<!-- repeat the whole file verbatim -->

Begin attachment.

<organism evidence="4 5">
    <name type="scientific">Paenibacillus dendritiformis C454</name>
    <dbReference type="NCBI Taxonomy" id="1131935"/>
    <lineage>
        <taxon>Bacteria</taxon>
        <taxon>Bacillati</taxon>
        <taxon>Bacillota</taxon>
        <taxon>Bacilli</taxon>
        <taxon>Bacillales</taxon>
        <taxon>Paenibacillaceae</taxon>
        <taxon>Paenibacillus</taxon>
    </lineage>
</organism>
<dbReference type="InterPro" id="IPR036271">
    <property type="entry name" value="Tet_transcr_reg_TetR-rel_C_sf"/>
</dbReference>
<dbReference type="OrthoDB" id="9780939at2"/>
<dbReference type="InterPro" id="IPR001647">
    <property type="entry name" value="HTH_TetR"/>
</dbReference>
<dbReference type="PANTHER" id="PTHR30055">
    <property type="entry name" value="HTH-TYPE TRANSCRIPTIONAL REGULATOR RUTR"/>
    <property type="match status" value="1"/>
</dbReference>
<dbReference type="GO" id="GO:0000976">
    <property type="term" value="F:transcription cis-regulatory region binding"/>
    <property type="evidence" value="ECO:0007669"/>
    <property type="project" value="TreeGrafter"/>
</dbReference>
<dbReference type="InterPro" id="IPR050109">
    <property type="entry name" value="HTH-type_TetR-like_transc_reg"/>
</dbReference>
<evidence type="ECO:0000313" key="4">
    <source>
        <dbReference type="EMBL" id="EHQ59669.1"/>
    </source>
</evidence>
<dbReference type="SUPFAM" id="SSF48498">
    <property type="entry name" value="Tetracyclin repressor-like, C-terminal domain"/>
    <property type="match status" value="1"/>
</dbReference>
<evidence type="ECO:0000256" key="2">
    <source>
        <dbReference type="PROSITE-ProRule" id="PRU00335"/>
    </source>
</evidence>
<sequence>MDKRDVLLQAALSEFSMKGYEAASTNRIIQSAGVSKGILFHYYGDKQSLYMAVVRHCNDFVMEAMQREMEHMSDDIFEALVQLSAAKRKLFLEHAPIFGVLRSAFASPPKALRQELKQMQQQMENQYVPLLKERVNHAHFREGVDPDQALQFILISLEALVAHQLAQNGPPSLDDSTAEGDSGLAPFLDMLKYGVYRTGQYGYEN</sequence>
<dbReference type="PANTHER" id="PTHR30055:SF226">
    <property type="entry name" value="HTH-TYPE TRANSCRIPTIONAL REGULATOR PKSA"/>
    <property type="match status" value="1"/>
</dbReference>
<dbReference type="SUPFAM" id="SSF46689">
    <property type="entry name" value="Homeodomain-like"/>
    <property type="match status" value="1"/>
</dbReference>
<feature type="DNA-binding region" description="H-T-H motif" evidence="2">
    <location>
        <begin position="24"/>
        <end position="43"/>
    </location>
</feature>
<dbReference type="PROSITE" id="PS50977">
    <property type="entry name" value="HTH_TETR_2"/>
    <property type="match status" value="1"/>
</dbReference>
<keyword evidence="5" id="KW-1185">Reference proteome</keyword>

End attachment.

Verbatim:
<organism evidence="4 5">
    <name type="scientific">Paenibacillus dendritiformis C454</name>
    <dbReference type="NCBI Taxonomy" id="1131935"/>
    <lineage>
        <taxon>Bacteria</taxon>
        <taxon>Bacillati</taxon>
        <taxon>Bacillota</taxon>
        <taxon>Bacilli</taxon>
        <taxon>Bacillales</taxon>
        <taxon>Paenibacillaceae</taxon>
        <taxon>Paenibacillus</taxon>
    </lineage>
</organism>
<dbReference type="InterPro" id="IPR036271">
    <property type="entry name" value="Tet_transcr_reg_TetR-rel_C_sf"/>
</dbReference>
<dbReference type="OrthoDB" id="9780939at2"/>
<dbReference type="InterPro" id="IPR001647">
    <property type="entry name" value="HTH_TetR"/>
</dbReference>
<dbReference type="PANTHER" id="PTHR30055">
    <property type="entry name" value="HTH-TYPE TRANSCRIPTIONAL REGULATOR RUTR"/>
    <property type="match status" value="1"/>
</dbReference>
<dbReference type="GO" id="GO:0000976">
    <property type="term" value="F:transcription cis-regulatory region binding"/>
    <property type="evidence" value="ECO:0007669"/>
    <property type="project" value="TreeGrafter"/>
</dbReference>
<dbReference type="InterPro" id="IPR050109">
    <property type="entry name" value="HTH-type_TetR-like_transc_reg"/>
</dbReference>
<evidence type="ECO:0000313" key="4">
    <source>
        <dbReference type="EMBL" id="EHQ59669.1"/>
    </source>
</evidence>
<dbReference type="SUPFAM" id="SSF48498">
    <property type="entry name" value="Tetracyclin repressor-like, C-terminal domain"/>
    <property type="match status" value="1"/>
</dbReference>
<evidence type="ECO:0000256" key="2">
    <source>
        <dbReference type="PROSITE-ProRule" id="PRU00335"/>
    </source>
</evidence>
<sequence>MDKRDVLLQAALSEFSMKGYEAASTNRIIQSAGVSKGILFHYYGDKQSLYMAVVRHCNDFVMEAMQREMEHMSDDIFEALVQLSAAKRKLFLEHAPIFGVLRSAFASPPKALRQELKQMQQQMENQYVPLLKERVNHAHFREGVDPDQALQFILISLEALVAHQLAQNGPPSLDDSTAEGDSGLAPFLDMLKYGVYRTGQYGYEN</sequence>
<dbReference type="PANTHER" id="PTHR30055:SF226">
    <property type="entry name" value="HTH-TYPE TRANSCRIPTIONAL REGULATOR PKSA"/>
    <property type="match status" value="1"/>
</dbReference>
<dbReference type="SUPFAM" id="SSF46689">
    <property type="entry name" value="Homeodomain-like"/>
    <property type="match status" value="1"/>
</dbReference>
<feature type="DNA-binding region" description="H-T-H motif" evidence="2">
    <location>
        <begin position="24"/>
        <end position="43"/>
    </location>
</feature>
<dbReference type="PROSITE" id="PS50977">
    <property type="entry name" value="HTH_TETR_2"/>
    <property type="match status" value="1"/>
</dbReference>
<keyword evidence="5" id="KW-1185">Reference proteome</keyword>